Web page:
Our daughter, Debbie, came with me one day to visit her grandmother.  Rose was looking at an old photograph album.  With Debbie sitting by her side, Rose looked at the pictures naming her brothers, sisters and friends from the distant past.  Over and over she told the same stories turning the pages back into a circular motion with no beginning and no end.  It was only when Debbie laid the book flat allowing the album to close that brought the book and the stories to a natural end.  Rose read the newspaper the same way —  always stopping and reading aloud an article of interest  (the same ones each time she rotated the paper) over and over until she grew tired and something else sparked her curiosity .  Little by little we began to put the mystery pieces together.

Following Nick’s passing we realized Rose was not only forgetful, she was becoming more and more confused.  The TV dinners we bought had worked for the two of them in the past, but alone she found the boxed meals of no value.   Peeking inside, Rose sampled the contents; the food was tasteless and cold.  She rejected the entire package except for the applesauce, which she ate, leaving the rest of the soggy dinner in the refrigerator, and then placing another frozen meal on the counter to thaw.  Even with my constant visits and Loretta living close by, we realized Rose could no longer live alone.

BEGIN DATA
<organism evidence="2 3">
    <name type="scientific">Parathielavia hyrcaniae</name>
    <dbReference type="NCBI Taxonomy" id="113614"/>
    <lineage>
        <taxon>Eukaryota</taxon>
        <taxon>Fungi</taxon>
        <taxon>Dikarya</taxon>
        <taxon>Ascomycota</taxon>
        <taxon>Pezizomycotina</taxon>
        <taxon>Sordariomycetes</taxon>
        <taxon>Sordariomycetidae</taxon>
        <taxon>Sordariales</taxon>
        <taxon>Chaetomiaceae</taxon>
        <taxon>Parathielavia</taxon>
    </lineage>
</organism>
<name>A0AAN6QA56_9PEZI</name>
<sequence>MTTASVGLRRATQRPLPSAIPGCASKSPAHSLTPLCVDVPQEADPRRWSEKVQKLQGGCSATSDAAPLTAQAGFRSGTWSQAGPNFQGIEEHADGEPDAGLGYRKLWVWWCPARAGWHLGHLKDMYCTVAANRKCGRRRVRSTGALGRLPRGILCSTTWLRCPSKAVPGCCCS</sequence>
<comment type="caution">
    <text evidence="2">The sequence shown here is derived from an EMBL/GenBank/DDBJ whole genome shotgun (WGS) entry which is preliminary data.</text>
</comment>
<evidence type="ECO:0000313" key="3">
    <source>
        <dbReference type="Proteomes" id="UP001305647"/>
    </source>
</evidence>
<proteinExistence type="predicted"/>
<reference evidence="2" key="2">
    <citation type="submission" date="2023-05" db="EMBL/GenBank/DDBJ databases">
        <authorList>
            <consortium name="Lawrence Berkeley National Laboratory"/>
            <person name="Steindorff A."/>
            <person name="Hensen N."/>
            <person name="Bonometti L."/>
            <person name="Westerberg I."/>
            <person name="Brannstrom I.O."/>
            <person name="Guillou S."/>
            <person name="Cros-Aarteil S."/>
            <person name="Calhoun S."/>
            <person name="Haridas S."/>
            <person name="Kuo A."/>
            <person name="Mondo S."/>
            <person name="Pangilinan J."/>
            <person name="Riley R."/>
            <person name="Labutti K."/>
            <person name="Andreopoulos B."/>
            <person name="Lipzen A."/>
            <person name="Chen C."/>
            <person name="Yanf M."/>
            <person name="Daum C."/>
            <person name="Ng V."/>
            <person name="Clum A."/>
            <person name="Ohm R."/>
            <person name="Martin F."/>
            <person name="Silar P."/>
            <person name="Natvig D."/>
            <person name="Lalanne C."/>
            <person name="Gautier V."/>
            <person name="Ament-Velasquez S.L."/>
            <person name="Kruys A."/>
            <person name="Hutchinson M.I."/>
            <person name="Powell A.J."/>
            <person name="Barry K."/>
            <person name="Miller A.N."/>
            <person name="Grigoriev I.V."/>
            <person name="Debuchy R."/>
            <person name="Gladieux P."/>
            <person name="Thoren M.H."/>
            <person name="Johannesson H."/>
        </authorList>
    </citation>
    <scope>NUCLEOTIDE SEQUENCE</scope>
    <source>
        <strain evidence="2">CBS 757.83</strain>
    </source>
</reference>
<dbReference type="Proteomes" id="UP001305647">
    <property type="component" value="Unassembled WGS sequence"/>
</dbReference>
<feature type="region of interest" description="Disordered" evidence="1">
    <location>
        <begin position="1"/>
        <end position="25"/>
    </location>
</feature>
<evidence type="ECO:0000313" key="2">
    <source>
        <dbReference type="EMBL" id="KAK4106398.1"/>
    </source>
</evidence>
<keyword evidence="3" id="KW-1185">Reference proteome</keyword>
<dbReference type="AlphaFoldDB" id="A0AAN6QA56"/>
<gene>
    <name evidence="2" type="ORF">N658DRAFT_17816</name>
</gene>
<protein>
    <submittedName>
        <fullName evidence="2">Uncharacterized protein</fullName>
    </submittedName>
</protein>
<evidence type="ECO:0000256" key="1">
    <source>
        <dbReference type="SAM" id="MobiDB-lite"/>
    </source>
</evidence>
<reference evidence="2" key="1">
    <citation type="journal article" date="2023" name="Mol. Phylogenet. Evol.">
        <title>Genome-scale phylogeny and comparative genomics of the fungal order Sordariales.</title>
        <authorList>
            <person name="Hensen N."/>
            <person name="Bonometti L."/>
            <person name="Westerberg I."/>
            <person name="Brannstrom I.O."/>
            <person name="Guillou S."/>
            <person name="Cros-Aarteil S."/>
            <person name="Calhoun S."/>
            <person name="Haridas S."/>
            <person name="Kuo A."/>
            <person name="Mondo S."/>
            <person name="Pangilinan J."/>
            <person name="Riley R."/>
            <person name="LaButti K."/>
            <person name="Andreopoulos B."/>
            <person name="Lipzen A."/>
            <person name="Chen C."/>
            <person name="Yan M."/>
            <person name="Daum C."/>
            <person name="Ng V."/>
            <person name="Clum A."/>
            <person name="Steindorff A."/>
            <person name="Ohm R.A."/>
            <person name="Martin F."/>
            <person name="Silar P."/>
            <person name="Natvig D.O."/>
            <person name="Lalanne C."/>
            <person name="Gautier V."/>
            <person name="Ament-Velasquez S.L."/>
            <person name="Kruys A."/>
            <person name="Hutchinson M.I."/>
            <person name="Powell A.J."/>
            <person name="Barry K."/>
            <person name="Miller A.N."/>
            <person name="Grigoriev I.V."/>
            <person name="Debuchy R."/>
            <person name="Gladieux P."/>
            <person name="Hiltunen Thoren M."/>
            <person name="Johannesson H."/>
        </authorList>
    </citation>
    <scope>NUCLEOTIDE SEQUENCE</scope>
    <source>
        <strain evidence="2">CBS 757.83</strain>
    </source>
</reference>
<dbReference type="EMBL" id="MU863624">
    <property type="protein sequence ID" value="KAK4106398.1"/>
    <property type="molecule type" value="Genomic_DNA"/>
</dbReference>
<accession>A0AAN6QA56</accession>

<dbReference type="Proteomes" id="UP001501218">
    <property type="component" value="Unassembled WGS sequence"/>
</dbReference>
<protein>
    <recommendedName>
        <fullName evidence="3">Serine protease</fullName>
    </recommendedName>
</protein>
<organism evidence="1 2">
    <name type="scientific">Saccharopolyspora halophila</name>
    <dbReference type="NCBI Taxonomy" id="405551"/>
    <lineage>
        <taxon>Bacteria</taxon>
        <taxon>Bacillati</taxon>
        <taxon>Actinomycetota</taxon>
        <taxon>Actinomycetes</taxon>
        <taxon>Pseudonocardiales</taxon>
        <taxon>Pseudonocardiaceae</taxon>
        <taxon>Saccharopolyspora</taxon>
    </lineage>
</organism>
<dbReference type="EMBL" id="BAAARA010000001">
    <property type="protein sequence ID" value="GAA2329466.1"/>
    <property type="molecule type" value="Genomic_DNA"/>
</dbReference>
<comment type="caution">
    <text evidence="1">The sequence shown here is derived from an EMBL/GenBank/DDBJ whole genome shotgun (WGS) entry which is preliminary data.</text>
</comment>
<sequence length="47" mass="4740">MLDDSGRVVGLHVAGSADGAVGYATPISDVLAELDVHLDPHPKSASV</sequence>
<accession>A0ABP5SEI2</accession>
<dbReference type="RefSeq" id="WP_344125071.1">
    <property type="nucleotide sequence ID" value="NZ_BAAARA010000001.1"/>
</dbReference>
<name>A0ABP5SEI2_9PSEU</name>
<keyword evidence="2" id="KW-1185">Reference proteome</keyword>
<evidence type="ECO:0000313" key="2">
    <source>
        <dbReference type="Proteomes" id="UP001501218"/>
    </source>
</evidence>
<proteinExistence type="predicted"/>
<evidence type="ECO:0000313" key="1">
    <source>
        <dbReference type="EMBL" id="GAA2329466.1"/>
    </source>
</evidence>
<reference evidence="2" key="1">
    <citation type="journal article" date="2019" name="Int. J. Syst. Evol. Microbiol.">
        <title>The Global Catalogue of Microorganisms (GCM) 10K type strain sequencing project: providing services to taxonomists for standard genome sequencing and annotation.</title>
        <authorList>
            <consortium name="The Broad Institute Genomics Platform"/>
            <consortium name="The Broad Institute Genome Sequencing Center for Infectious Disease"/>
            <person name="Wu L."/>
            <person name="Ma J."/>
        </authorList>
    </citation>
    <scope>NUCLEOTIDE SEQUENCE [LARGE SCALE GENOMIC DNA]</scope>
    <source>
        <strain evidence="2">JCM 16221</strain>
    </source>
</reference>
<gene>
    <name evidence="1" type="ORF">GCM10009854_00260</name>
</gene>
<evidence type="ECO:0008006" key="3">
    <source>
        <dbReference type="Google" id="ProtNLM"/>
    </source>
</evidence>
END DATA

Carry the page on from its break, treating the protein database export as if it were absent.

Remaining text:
With my mother, Irene, it was her inability to listen that was one of the first signs she was changing.  She had been a wonderful conversationalist; not only a good talker, but a great listener as well.  Spending time with her, before AD began, was a joyful experience where we could exchange thoughts, ideas and ideals often delving into deep – sometimes controversial subjects – but our exchange was that – an exchange.  It was never an offense/defense debate, merely good conversation between two grown people with each leaving the other a little food for thought to consider until next time. I found the time spent always something to look forward to, but when AD arrived, she stopped listening.  There were no more inspiring tidbits from years of experience for me to take home and no more solid advice.  Her conversations no longer made a point, words became just words and when I spoke up she interrupted as if she were spending time with someone else – or possibly her mind was somewhere else.